Get troopers out of harm's way
On Friday, April 5, the Daily Herald published an editorial titled "How many troopers must be injured or killed before we learn how to drive?" How about "How many troopers have to be injured or killed before we learn how to keep them safe?"
When a trooper pulls over a motorist, cars fly by. If it's during a busy drive time, officers could be passed by more than a car each second. So if it takes 15 minutes to pull someone over, check their license and insurance and write a ticket, they could be passed by 1,000 cars or more.
The governor's and the state police's solution is to put another trooper at the scene who will pull someone over if they don't slow down or give space to the trooper during his or her stop. If another trooper is nearby to protect the first trooper, and pulls someone over, that's one car they pull over. What about the other 999? If this were a real solution, we would need a line of troopers ready to pull over dozens of cars.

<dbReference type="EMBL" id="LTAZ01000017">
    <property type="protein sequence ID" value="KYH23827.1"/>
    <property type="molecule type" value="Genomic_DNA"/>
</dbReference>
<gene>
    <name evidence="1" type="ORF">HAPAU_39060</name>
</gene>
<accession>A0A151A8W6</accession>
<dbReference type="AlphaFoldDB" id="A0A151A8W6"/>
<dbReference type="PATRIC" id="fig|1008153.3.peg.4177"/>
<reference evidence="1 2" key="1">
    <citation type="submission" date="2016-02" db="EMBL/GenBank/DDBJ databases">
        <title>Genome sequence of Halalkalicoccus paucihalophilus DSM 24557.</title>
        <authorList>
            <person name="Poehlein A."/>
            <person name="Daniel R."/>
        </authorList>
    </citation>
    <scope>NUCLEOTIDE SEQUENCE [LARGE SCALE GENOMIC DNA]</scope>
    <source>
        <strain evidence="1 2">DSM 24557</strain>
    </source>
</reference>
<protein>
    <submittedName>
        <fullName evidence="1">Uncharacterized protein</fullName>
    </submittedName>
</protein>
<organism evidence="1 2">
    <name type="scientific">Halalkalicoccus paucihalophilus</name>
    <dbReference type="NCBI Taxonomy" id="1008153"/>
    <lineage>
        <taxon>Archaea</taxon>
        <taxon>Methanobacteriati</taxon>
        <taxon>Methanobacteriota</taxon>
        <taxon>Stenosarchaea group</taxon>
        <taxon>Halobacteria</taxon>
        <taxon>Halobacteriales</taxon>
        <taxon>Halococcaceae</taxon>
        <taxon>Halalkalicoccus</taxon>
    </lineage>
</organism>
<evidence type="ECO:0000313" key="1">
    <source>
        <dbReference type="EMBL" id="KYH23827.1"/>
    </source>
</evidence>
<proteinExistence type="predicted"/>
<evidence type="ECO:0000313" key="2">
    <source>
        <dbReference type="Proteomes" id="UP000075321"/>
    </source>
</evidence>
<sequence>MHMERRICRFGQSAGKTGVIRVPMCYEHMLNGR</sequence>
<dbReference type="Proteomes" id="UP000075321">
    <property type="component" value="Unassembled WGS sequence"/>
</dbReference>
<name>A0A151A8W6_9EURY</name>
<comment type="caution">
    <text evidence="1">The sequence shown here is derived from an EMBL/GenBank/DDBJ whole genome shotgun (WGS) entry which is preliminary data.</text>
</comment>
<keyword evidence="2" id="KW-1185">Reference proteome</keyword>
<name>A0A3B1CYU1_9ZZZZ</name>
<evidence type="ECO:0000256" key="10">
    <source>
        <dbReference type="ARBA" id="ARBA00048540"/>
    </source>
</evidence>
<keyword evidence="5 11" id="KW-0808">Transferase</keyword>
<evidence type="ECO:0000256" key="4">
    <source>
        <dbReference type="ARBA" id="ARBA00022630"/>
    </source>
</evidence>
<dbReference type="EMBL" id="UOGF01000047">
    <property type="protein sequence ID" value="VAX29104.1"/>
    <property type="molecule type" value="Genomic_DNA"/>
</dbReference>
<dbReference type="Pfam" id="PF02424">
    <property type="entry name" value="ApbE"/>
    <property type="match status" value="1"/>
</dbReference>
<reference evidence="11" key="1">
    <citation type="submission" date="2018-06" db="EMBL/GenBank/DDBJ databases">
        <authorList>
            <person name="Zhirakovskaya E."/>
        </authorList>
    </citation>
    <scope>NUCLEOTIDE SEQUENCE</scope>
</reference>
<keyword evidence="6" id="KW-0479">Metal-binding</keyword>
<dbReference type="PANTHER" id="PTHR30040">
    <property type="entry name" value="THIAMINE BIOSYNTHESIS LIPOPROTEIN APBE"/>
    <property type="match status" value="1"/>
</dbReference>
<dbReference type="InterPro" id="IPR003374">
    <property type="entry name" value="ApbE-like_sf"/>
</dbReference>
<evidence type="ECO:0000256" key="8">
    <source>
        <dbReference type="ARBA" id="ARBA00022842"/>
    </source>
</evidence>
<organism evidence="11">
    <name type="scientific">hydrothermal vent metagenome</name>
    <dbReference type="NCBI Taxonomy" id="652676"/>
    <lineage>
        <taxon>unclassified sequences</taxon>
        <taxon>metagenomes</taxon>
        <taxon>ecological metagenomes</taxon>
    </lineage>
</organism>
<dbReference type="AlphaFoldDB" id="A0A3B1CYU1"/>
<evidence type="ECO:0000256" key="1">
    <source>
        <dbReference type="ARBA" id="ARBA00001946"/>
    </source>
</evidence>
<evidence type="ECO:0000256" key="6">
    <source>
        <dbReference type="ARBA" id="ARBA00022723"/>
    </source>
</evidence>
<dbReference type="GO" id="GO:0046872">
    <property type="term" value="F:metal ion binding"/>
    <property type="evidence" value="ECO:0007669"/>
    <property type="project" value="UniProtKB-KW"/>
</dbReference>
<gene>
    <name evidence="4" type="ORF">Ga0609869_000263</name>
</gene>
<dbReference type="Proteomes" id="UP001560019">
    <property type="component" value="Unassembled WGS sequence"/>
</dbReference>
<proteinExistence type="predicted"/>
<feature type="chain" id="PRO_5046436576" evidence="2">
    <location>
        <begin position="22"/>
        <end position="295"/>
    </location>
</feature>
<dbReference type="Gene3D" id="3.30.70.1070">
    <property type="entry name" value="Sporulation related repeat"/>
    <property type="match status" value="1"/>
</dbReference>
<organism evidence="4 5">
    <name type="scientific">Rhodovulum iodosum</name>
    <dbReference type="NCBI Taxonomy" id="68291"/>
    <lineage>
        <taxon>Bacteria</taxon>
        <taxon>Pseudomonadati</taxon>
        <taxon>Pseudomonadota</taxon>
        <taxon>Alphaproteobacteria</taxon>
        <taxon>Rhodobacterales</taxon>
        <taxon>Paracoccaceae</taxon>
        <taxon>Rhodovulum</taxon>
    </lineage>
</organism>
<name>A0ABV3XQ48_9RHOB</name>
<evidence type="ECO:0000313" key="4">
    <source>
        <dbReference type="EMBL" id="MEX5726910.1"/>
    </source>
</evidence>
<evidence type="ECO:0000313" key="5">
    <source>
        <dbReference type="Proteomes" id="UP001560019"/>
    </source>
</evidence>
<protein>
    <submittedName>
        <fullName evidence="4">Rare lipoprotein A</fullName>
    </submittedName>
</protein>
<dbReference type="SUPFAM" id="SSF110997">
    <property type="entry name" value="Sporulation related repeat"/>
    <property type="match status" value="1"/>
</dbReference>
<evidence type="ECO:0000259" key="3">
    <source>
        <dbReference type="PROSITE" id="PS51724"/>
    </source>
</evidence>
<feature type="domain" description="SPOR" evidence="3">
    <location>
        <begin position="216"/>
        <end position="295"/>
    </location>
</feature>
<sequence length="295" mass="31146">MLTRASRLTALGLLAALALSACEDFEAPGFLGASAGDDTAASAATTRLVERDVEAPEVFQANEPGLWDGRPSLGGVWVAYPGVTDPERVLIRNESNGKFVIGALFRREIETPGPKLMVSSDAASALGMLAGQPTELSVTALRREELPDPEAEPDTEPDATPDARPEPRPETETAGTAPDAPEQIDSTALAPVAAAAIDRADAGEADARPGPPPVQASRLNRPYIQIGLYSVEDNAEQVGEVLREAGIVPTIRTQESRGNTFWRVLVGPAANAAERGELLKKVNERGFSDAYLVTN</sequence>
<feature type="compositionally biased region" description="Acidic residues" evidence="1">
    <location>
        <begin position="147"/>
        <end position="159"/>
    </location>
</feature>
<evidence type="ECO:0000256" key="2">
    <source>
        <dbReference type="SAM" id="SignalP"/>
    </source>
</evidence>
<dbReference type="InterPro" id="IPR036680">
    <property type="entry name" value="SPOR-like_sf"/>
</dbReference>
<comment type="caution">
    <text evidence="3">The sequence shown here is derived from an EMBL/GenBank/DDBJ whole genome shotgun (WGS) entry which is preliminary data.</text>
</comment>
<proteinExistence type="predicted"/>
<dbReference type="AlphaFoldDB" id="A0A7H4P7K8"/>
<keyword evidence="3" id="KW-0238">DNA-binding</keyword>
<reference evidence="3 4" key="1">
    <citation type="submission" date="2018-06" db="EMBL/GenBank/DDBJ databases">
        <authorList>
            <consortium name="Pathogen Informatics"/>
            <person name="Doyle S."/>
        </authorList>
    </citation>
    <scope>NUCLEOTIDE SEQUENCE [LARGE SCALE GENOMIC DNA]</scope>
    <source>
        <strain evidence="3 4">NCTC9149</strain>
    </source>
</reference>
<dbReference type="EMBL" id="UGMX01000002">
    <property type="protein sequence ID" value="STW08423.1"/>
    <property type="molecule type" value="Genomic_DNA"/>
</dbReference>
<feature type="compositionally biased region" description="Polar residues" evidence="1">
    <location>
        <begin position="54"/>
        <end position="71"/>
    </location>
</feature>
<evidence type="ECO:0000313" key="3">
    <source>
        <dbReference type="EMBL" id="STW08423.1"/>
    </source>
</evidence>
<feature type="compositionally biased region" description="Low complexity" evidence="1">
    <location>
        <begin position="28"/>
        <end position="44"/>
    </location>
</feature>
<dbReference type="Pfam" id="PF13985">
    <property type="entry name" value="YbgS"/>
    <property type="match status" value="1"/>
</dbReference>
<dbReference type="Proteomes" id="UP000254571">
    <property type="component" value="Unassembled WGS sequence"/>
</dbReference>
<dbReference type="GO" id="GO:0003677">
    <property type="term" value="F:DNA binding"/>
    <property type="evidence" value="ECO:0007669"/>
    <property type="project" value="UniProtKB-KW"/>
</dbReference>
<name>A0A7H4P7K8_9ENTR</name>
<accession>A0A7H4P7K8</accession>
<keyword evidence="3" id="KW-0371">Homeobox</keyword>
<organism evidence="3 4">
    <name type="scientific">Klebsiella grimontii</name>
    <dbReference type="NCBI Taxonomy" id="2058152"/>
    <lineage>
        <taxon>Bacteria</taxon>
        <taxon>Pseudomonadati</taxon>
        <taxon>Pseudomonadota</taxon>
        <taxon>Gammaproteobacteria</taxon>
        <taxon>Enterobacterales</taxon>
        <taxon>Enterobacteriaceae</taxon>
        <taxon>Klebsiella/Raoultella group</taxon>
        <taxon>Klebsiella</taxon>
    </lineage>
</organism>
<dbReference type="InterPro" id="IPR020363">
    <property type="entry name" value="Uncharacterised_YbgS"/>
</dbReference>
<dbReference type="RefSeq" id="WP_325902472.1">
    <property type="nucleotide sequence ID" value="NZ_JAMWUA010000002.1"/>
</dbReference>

Find a real solution. The simple concept is to get the trooper out of harm's way. Why can't they change procedure and tell the offender to get off at the next exit and write the ticket there? Why can't the state pave a small area every five miles 30 feet off to the side of the road with a concrete divider and get the police and the motorist off the shoulder? There are other options, too. Instead, their solution is to double the cost of writing a ticket, and put another trooper in harm's way.